Searching around on StackOverflow, I found that conflicting PHP versions were potentially the problem. So I commented out the php7 module again, restarted, and loaded a page with phpinfo(); on it. Sure enough, PHP 5.6 was running.


Searching in /private/etc/apache2 for other php module mentions, I found /private/etc/apache2/other/+php-osx.conf and commented out the following line:

LoadModule php5_module /usr/local/php5/

Restoring the php7_module in httpd.conf, I restarted Apache, and magically phpinfo(); displayed the 7.1.7 PHP version.

2017 Year in Review


  • Pigeon Forge field trip as chaperone
  • Pinewood Derby


  • Double Bridge Run
  • Manatees
  • Mardi Gras Parade in Pensacola


  • New Pergola
  • New Patio
  • New Piano
  • Trip to Louisville to meet Poland team
  • New beds


  • Mad Violin
  • Blueberry Festival


  • Wife quit job
  • Savannah to OBX


  • Lighthouses
  • Sea Catchers
  • Dan TDM in Jacksonville


  • Palafox Application
  • Etsy shop
  • Wife got a new job


  • 41
  • Traveled to Clayton, GA to see total eclipse
  • Sang with bishop installation choir


  • Palafox Market
  • Solar install
  • Hurricane Irma panic
  • Baby Musical accompaniment


  • Solar up and running
  • Hurricane prep and Tropical Storm hit


  • Webelos weekend
  • Pow-Wow for Thanksgiving
  • RubyConf NOLA
  • Blue Angels Homecoming


  • New treadmill
  • Trip back to Louisville

IntelliJ Spring MVC @RequestMapping Not Registering

I've been trying to reintroduce myself to Spring MVC @RequestMapping and working with Java in IntelliJ after 5 years away from Java and having primarily used Netbeans for any development. My last experience with Java was with Netbeans helping manage a Maven build.

I had my @RequestMapping annotations set up, and IntelliJ is launching Tomcat directly (vs. deploying to an already running instance). I created my *-servlet.xml configurations, and had my .jsp files placed properly. Everything seemed to be in good shape and compiling fine, but the routes I specified we not showing up with the project was run.

Eventually, I went to Build -> Build Artifacts -> ...:war:exploded -> Edit... and went the Project Settings -> Artifacts tab and noticed "Library 'org.springframework:spring-web:4.3.13-RELEASE' required for module '...' is missing from the artifact". Upon clicking "Fix" and adding the dependency. Some combination of that dependency and 'org.springframework:spring-webmvc:4.3.13-RELEASE' missing prevented the org.springframework.web.servlet.mvc.annotation.DefaultAnnotationHandlerMapping.registerHandler from processing my @RequestMapping annotations.

Multiple Postgres Schemas and Rails db:test:prepare

In our Rails databases, we use multiple Postgres schemas. This is partly for partitioning archive data from fresh data. On a new Rails 5 project, I started having tests fail once the models had the "archivable" concern added, which depended on an archive schema existing.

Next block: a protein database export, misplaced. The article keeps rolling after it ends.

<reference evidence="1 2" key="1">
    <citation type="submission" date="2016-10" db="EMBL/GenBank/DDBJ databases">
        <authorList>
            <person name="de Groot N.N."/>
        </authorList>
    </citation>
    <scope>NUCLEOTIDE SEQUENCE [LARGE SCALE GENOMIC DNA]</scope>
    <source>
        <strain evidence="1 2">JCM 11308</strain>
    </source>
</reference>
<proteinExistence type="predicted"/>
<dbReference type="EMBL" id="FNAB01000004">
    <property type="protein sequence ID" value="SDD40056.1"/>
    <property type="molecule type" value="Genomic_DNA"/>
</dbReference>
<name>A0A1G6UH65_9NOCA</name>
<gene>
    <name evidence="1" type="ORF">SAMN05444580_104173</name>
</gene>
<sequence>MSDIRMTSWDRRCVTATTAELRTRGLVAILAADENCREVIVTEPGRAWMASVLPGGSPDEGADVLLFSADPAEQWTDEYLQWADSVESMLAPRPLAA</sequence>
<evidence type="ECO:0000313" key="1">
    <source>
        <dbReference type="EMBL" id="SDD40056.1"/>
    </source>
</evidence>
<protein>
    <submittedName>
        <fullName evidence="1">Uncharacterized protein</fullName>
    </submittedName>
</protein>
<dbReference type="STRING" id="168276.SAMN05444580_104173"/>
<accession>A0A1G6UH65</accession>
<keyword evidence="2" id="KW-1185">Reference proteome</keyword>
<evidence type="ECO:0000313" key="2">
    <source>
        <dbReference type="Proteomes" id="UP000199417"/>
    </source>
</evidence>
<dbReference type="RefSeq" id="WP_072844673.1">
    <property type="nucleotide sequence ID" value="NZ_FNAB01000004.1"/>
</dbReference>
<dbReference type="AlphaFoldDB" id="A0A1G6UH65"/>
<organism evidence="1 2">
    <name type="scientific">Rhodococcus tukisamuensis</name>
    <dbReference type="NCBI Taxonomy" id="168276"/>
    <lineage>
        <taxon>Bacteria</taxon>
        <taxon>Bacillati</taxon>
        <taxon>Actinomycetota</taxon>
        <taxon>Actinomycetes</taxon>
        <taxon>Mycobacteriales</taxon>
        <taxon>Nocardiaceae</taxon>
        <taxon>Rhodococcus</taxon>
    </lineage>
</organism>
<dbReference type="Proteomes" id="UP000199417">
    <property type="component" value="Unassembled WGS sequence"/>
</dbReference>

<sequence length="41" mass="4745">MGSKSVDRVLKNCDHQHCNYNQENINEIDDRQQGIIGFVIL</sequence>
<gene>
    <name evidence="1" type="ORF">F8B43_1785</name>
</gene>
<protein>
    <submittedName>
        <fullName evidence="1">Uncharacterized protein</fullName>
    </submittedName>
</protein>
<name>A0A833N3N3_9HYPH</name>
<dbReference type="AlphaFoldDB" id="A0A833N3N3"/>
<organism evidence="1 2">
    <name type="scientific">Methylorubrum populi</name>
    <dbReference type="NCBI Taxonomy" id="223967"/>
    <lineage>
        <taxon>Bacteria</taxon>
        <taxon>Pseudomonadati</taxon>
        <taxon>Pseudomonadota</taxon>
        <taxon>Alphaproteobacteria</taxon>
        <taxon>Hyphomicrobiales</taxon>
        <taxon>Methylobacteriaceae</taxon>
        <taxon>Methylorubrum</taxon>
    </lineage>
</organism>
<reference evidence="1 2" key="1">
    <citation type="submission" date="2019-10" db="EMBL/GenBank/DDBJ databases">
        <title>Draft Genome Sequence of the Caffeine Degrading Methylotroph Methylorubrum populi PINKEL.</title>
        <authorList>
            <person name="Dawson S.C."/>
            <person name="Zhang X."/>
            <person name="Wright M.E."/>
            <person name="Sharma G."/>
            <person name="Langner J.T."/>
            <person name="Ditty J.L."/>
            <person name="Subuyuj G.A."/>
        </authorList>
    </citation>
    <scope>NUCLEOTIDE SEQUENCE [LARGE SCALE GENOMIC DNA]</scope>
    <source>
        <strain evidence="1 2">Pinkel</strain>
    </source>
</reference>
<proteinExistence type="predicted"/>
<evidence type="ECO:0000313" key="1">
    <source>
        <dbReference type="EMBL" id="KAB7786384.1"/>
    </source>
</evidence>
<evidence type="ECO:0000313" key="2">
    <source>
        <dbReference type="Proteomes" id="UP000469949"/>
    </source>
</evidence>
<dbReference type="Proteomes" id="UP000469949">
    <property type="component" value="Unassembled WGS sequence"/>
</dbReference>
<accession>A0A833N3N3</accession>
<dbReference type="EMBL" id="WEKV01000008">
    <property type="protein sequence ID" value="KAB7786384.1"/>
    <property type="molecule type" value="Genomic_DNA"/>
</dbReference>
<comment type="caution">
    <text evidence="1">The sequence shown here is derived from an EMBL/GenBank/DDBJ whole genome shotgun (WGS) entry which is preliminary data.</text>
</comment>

Ultimately, the problem is that the archive schema wasn't being created in the test database, because rake db:test:prepare performs a db:test:load which was loading the db/schema.rb, which is completely ignorant of the Postgres-specific schema concept.

In order to fix this without attempting ugly hacks, the simplest solution was just to switch to using structure.sql for the Rails schema dump.

In config/application.rb, insert the following in your Application class definition:

config.active_record.schema_format = :sql

If you haven't already added the additional schema(s) to your schema_search_path in your config/database.yml.

database: whatever_db
schema_search_path: 'main,main_archive,public'

You'll need to run rake db:migrate to force structure.sql generation before running tests again. Also, be sure to switch from schema.rb to structure.sql if you're committing this file.

Postgres 9.4 via Homebrew on macOS

I needed to run an old version of Postgres in order to be supported by the version of Rails I was working with, and I had a new Mac with High Sierra installed. Found out after a bit of "Why doesn't this postgres formula link its executables?" that it was precisely because of the age of the version that it wasn't linking. (In my old Linux days I would have just automatically added the PATH or made the link, but I also would have probably rebuilt the Linux install within a few months, anyway.)


Go Concurrency Benchmarking on a Raspberry Pi

In hindsight, no one claimed that a Raspberry Pi of any model was a powerhouse machine. However, I had thoughts about how to benchmark computing power after leaving Dreamhost and noticing that even tar and gzipping my WordPress installs performed like an ancient machine despite the processor statistics. That made me think about a raw benchmarking metric that could deployed anywhere. I was also learning Go and trying to understand Go concurrency. I ended up with a "concurrency" of 2 because the lower power systems didn't get any more out of an additional goroutine.

The program requires 13,135,013 sha3 hashes and conversions to base 64 to come up with a string that starts with "TEST".

My work workstation's output:

[Specs: Late 2013 Retina MacBook Pro 15", 2.3 GHz Core i7 - (I7-4850HQ)]

  • Single thread: 16 seconds
  • Concurrency of two: 10 seconds
  • Compared with PassMark:
    • 9066
    • Single thread 1964

A Late 2011 MacBook Pro 13", 2.4 GHz Core i5 (I5-2435M):

  • Single thread: 34 seconds
  • Concurrency of two: 19 seconds
  • Compared with PassMark:
    • 3269
    • Single Thread 1347

A Core i3-5010U 2.10 GHz NUC (Windows 10 Pro)

  • Single thread: 27 seconds
  • Concurrency of two: 17 seconds
  • Compared with PassMark:
    • 3060